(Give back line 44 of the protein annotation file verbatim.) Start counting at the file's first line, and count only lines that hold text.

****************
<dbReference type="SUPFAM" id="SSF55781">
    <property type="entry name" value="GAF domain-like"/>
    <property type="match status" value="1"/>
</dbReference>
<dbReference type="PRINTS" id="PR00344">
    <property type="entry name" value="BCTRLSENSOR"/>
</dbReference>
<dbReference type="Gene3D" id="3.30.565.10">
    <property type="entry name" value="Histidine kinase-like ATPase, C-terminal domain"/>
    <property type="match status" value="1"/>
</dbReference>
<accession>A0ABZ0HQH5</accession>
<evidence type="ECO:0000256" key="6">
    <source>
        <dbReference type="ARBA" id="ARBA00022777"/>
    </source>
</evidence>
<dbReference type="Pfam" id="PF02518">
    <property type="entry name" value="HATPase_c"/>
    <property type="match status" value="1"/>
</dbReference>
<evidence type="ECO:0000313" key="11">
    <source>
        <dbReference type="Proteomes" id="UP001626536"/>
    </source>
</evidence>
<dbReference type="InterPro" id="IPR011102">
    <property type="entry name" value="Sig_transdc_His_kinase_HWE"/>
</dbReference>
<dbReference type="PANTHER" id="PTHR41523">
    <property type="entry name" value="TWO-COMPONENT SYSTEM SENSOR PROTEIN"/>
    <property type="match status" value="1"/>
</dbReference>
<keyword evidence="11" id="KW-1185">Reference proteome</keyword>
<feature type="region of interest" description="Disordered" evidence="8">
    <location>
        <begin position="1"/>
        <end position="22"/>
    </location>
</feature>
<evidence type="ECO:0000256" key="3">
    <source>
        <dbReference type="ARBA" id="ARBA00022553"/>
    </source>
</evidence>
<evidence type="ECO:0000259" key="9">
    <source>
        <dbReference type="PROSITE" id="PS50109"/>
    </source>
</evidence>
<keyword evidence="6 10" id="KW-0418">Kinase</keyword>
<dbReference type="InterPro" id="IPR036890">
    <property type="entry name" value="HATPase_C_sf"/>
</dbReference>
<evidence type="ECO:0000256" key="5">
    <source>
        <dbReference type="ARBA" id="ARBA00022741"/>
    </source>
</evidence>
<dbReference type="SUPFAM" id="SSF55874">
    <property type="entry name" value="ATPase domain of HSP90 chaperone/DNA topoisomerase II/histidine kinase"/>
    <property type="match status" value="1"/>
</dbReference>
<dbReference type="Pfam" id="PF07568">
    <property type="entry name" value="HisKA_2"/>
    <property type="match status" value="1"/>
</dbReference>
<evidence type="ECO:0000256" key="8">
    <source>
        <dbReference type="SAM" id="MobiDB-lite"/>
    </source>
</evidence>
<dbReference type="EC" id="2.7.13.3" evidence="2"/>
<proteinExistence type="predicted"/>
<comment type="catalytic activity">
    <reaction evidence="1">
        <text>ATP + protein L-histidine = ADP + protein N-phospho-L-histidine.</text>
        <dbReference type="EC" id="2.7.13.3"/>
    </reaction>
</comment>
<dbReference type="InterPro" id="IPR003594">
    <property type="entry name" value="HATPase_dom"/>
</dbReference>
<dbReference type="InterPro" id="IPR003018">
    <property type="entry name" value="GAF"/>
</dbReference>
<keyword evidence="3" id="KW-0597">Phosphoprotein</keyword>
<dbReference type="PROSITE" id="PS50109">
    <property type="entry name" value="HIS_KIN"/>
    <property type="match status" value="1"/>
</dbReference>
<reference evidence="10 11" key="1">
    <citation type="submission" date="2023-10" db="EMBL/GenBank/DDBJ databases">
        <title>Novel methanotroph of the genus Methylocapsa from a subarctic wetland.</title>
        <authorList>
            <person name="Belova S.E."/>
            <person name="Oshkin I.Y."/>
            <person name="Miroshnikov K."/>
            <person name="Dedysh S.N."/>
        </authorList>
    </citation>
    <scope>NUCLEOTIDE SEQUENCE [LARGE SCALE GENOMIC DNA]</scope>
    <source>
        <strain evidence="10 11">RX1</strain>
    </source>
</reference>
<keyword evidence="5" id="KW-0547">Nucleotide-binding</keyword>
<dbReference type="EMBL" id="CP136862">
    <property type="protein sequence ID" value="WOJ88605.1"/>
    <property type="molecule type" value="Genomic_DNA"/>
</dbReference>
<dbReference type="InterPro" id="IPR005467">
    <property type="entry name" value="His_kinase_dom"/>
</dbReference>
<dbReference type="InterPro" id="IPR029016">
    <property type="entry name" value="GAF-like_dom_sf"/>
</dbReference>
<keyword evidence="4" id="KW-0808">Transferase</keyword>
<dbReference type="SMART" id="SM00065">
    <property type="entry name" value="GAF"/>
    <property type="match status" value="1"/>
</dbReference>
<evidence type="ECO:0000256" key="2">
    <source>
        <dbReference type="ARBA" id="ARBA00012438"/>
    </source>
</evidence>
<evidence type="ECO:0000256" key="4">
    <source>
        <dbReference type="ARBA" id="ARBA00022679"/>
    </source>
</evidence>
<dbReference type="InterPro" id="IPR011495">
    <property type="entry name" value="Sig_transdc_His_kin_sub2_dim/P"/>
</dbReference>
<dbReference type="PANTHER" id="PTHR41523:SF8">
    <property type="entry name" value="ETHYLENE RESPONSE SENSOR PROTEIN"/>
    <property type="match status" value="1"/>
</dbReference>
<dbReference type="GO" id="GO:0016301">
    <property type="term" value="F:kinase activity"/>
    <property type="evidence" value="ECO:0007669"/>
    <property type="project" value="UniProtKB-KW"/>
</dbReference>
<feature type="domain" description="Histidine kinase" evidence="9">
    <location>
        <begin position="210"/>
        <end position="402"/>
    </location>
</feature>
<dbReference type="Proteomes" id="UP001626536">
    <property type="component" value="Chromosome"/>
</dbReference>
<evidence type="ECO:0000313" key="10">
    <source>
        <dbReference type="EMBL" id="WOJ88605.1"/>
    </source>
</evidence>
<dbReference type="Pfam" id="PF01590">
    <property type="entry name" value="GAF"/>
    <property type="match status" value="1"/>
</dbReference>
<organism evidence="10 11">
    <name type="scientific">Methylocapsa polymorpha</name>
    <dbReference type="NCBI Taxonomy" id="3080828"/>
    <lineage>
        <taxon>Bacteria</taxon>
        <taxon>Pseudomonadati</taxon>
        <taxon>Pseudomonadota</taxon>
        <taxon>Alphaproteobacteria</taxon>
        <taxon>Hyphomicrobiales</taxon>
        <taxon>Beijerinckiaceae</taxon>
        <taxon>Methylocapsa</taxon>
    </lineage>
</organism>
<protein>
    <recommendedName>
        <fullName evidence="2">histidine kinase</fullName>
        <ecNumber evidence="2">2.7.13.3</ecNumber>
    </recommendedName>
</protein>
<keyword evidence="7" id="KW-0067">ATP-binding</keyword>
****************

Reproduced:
    </source>